News from Peace Corps Nepal
Greetings from Peace Corps Nepal
Namaste! Welcome to the Peace Corps Nepal website.
Peace Corps Nepal is one of the oldest and most beloved of Peace Corps’ programs. From 1962 to 2004, over 4,500 Volunteers contributed to the development of this country and made lifelong impressions and friendships with the Nepali people. The program successfully returned to Nepal in 2012 after an eight - year absence due to civil unrest, and our staff and the first groups of Volunteers have started the process of rebuilding the Peace Corps program in Nepal.
In fact, the first group to return in 2012 is now completing their Peace Corps service and moving on to new adventures, whether that be further work in international development, graduate school, or possibly extended travel on the way home. Our third group of Volunteers to arrive in Nepal since we re-opened is now completing their training; and they will be moving to their permanent sites at the end of November, 2014.
If you are interested in the Peace Corps and considering Nepal as one of the countries in which you would like to serve, you may have noticed that Peace Corps Nepal currently has no job openings for on the Peace Corps website, however, we will be posting job openings for 2016 within the next several months. Additional details on our program are listed below.
Our next group of Trainees will arrive in Nepal in early March of 2015; and the recruiting for that group has already been completed and no additional positions are open. In 2016, we are expecting 70 new Trainees to arrive in April, with 50 Trainees in our Food Security program and 20 in a new English Education program. Please note that these job openings have not yet been listed on the Peace Corps website; however, you can look for them sometime in the spring of 2015.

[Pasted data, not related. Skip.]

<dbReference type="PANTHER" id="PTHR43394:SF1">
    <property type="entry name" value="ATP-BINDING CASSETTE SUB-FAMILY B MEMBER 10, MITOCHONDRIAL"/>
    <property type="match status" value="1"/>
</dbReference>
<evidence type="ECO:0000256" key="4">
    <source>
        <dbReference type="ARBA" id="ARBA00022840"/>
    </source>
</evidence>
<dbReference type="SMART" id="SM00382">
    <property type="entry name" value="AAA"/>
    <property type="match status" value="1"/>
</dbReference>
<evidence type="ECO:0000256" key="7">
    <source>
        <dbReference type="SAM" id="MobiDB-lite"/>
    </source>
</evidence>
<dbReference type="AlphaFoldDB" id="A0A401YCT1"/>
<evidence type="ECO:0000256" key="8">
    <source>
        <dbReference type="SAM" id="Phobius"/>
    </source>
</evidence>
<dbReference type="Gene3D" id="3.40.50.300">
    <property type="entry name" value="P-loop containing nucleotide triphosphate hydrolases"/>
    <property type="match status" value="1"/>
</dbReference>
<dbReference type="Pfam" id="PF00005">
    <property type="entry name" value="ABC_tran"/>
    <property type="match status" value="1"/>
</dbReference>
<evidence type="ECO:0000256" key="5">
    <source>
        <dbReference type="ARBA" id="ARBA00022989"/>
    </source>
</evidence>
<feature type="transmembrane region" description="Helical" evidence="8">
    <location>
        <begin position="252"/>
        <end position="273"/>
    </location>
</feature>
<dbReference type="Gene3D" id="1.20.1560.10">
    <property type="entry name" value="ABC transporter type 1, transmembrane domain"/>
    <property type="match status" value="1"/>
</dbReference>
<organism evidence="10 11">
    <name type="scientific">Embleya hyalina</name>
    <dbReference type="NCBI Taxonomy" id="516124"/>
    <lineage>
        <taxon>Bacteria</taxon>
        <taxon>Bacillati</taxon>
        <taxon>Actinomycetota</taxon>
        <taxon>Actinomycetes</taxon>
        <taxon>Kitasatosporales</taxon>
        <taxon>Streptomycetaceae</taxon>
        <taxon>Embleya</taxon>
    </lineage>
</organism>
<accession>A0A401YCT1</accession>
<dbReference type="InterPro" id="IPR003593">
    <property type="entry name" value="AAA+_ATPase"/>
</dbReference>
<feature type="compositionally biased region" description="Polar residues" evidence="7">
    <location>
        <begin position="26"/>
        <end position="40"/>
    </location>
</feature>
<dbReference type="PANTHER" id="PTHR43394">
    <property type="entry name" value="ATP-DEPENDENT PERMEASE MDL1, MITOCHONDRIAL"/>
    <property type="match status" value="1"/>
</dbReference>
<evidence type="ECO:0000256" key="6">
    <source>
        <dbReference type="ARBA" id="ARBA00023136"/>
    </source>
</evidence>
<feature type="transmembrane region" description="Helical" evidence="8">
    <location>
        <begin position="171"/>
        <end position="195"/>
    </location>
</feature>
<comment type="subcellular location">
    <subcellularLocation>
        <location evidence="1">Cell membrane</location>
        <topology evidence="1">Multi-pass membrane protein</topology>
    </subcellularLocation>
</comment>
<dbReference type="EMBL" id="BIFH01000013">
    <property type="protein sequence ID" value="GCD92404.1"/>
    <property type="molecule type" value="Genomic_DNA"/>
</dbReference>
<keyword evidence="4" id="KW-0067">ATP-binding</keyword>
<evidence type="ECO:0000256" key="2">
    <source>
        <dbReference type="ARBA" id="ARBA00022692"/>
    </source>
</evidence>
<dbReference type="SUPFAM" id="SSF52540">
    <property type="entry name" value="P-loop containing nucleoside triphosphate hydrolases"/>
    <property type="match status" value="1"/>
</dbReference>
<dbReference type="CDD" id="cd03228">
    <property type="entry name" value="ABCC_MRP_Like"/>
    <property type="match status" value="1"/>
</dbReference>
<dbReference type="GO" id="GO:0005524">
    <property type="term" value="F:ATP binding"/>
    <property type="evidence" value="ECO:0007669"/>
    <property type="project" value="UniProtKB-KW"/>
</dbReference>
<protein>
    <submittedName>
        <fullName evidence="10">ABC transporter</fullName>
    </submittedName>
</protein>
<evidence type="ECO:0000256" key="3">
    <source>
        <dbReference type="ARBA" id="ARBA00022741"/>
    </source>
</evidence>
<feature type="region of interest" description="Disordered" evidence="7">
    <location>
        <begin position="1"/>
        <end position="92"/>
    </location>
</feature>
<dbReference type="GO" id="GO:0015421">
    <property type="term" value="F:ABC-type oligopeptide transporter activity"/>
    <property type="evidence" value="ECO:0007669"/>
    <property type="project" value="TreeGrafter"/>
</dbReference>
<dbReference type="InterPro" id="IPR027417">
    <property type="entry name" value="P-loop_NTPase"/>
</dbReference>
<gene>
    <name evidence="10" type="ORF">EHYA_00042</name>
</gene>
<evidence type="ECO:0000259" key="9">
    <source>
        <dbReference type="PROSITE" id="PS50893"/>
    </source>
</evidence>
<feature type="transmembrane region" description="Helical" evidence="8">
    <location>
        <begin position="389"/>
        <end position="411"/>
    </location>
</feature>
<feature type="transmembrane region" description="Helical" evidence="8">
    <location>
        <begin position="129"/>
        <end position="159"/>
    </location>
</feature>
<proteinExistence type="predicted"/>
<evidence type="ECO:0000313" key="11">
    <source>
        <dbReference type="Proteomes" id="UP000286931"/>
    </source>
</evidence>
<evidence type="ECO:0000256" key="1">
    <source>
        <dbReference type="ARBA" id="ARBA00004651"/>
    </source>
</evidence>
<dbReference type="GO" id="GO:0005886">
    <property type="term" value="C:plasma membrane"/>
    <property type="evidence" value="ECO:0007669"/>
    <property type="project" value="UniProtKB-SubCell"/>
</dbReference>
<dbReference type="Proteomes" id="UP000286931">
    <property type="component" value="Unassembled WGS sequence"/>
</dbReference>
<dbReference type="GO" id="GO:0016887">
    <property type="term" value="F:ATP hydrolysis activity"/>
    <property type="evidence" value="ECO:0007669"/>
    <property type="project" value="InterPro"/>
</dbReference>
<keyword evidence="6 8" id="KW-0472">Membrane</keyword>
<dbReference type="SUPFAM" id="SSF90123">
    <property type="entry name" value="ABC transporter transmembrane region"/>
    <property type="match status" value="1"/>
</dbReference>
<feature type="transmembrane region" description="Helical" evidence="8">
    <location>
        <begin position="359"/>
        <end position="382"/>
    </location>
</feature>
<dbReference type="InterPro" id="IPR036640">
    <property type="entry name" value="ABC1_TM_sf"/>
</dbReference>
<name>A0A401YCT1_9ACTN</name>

Our new English Education program is now under development, with details to be completed by late winter 2015. We anticipate that Peace Corps Volunteers in that program will be teaching and/or co-teaching English as a foreign Language (TEFL) for students in government schools located in rural areas of Nepal in the upper primary grades. We encourage you to monitor our website in March 2015 for more information or to review current openings for Peace Corps worldwide at http://www.peacecorps.gov/openings/
We are delighted that you might be interested in serving in the Peace Corps in Nepal and will consider applying for either our Food Security or Education programs. Namaste!
You May Think You Can't Dance But Nepalis Will Make You Try
Recently, for perhaps the first time in my life, I witnessed my father dance in public. Not only was this in public, but on live TV at a Nepali temple in the middle of festival season.
Keep in mind this is a man rarely seen dancing even in his own home, let alone in front of hundreds of strangers in a foreign country. Only four days into his trip to visit his daughter in the Peace Corps, he succumbed to the relentless powers of Nepali persuasion (and without a stiff drink, mind you).
The joy of dancing — and watching others dance — is a central Nepali pastime. Today Nepal is the second poorest country in Asia and over half of its people live on less than two dollars a day. But that doesn't stop them from having fun. For many, dancing is the surest, if not the only, form of entertainment around.